White River National Forest approves trail building, snowmaking projects at Copper Mountain, Frisco Nordic Center | SummitDaily.com

White River National Forest approves trail building, snowmaking projects at Copper Mountain, Frisco Nordic Center

U.S. Forest Service ranger Bill Jackson stands in front of the American Eagle chairlift at Copper Mountain on Tuesday, Aug. 13, and talks about the additional snowmaking at the resort.
Liz Copan / ecopan@summitdaily.com

FRISCO — White River National Forest officials have announced their final decision to approve two new recreation projects: Copper Mountain Resort’s snowmaking and summer uses project and the Frisco Nordic Center trails project.

The Copper project allows for 73.4 acres to be opened to snowmaking, 35 miles of additional hiking and mountain biking trails, improved summer camping areas and an extension of the A-1 mountain access road. The Nordic Center project plans to construct 4 miles of Nordic ski trails, 9 miles of hiking and mountain biking trails and 3.75 miles in extensions to existing trails. Both projects were approved following a series of public comment. 

“We looked at all of the comments during the comment period, and a lot of those comments were positive, and any negative comments we were careful to address in our environmental analysis,” said Bill Jackson, Dillon district ranger for the White River National Forest.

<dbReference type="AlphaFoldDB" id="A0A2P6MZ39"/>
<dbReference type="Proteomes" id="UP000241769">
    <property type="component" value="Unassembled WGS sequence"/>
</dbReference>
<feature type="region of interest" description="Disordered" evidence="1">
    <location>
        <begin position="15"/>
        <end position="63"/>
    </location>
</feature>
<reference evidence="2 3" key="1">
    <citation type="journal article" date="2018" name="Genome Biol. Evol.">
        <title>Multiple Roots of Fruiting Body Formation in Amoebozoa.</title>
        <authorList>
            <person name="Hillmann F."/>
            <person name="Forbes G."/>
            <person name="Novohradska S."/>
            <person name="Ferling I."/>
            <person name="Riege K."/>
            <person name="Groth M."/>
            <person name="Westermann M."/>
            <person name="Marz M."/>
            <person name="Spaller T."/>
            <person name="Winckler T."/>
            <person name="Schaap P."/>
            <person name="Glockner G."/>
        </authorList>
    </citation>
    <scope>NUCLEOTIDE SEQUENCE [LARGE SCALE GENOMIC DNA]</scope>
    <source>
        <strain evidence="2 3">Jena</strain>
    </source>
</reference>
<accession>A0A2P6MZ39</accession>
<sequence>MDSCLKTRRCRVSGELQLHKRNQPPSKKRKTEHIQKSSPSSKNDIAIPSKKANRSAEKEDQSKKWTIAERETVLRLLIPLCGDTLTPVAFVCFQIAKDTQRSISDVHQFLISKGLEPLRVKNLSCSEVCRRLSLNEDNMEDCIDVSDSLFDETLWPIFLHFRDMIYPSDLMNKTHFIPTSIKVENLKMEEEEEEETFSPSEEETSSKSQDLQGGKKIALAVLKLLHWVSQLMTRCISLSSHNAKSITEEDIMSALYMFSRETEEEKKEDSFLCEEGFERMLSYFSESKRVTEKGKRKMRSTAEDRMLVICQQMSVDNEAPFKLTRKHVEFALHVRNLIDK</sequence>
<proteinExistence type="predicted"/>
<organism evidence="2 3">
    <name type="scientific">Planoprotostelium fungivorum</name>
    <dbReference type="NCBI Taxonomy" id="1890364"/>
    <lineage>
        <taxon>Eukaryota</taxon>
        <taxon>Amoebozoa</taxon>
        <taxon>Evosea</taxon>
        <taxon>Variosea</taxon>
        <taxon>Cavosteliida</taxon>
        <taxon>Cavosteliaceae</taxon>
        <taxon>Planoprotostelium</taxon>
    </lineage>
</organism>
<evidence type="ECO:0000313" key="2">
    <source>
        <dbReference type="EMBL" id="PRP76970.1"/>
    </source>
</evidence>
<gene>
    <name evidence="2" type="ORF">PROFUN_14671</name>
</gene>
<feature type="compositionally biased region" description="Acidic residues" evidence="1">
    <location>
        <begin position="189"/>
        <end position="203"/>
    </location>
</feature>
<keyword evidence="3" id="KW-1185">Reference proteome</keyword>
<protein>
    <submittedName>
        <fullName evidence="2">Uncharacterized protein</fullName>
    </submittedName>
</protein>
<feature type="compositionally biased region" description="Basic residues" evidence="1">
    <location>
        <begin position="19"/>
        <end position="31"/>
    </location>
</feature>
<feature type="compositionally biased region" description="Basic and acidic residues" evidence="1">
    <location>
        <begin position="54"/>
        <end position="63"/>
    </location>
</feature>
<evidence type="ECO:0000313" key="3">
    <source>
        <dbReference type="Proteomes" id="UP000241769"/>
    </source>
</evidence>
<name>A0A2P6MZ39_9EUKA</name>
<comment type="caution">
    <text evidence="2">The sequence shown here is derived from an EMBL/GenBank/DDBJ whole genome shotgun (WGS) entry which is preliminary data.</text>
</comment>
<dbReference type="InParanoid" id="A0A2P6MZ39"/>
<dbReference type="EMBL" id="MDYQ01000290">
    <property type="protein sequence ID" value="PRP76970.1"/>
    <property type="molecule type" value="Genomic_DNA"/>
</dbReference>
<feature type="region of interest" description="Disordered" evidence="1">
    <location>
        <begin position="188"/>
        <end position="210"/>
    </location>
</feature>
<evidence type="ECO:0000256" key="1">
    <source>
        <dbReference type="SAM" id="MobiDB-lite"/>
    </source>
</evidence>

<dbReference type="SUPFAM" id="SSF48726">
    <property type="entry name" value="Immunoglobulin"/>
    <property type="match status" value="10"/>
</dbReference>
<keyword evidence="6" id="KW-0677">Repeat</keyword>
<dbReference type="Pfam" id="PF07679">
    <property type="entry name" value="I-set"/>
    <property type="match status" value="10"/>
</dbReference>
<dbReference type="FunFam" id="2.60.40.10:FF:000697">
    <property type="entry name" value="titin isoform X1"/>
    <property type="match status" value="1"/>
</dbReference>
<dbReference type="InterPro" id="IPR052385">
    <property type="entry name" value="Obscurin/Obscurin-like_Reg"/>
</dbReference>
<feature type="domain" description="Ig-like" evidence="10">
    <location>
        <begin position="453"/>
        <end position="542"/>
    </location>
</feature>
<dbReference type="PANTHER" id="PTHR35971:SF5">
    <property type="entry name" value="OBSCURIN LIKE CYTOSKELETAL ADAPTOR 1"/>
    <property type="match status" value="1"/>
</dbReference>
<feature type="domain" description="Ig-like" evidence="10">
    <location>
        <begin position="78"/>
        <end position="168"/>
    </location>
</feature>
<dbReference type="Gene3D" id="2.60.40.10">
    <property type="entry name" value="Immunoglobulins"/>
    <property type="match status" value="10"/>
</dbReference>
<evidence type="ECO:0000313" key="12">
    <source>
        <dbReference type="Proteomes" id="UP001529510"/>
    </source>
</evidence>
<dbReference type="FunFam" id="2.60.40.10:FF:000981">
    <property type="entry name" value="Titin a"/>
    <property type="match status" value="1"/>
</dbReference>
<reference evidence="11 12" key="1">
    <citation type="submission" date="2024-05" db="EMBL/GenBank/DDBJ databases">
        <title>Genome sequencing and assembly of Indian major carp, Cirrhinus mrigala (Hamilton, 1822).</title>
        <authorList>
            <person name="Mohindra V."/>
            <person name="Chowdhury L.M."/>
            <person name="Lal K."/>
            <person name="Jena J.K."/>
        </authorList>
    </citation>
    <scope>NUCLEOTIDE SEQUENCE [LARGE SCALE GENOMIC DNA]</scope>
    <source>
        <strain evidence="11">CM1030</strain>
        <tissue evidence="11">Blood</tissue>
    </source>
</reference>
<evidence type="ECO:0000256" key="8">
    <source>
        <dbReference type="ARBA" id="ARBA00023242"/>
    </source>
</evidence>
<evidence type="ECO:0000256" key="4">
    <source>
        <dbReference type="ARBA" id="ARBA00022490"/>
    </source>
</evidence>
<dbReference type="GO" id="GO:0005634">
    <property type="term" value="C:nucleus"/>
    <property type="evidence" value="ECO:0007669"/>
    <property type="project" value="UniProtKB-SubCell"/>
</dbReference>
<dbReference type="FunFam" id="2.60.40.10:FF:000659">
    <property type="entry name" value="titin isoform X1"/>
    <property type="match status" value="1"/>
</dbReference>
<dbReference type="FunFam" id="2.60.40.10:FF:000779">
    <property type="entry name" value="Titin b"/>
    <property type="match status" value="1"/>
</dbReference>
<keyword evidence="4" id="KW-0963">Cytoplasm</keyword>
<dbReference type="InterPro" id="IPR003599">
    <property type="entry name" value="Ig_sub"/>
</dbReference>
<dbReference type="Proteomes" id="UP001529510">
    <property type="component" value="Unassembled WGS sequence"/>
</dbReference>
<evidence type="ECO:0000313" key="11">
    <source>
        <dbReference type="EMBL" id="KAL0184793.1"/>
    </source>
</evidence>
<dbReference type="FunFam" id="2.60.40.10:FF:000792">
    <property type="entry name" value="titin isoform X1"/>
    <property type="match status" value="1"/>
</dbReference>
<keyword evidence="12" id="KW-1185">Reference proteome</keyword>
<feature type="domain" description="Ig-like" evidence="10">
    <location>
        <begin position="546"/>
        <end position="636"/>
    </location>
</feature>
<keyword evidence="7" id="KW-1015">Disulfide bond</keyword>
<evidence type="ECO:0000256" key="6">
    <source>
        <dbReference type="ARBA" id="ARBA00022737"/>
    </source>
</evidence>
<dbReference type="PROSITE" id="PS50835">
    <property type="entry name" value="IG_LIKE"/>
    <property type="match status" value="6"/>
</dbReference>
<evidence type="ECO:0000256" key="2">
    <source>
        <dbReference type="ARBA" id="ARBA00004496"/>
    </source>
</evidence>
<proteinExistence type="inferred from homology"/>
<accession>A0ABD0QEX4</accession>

In order to mitigate environmental impacts, Copper will create a stream management plan for Wheeler Gulch and a drainage system to compensate for additional snow runoff. 

Jackson explained that the goal of these projects was to increase the amenities offered to current users of Copper Mountain Resort and the Frisco Nordic Center.

The additional snowmaking at Copper will allow for an earlier season as well as a more extensive early season, both for recreational users and competitors, including the U.S. Ski Team, which trains at Copper.

At the Frisco Nordic Center, the trails project is intended to create a better venue for races the center hosts in winter.

“The goal of these projects is not to bring more visitors but to improve the existing product,” Jackson said.

Public Comment

Another U.S. Forest Service approval process that is in the works is Breckenridge Ski Resort’s plan to install a new chairlift. The chairlift would be installed on Peak 7 in an effort to increase access to intermediate terrain and improve circulation. The project will require grading and vegetation removal. This project is still open for public comment.

Trail construction begins at Copper Mountain Resort.
Courtesy Copper Mountain

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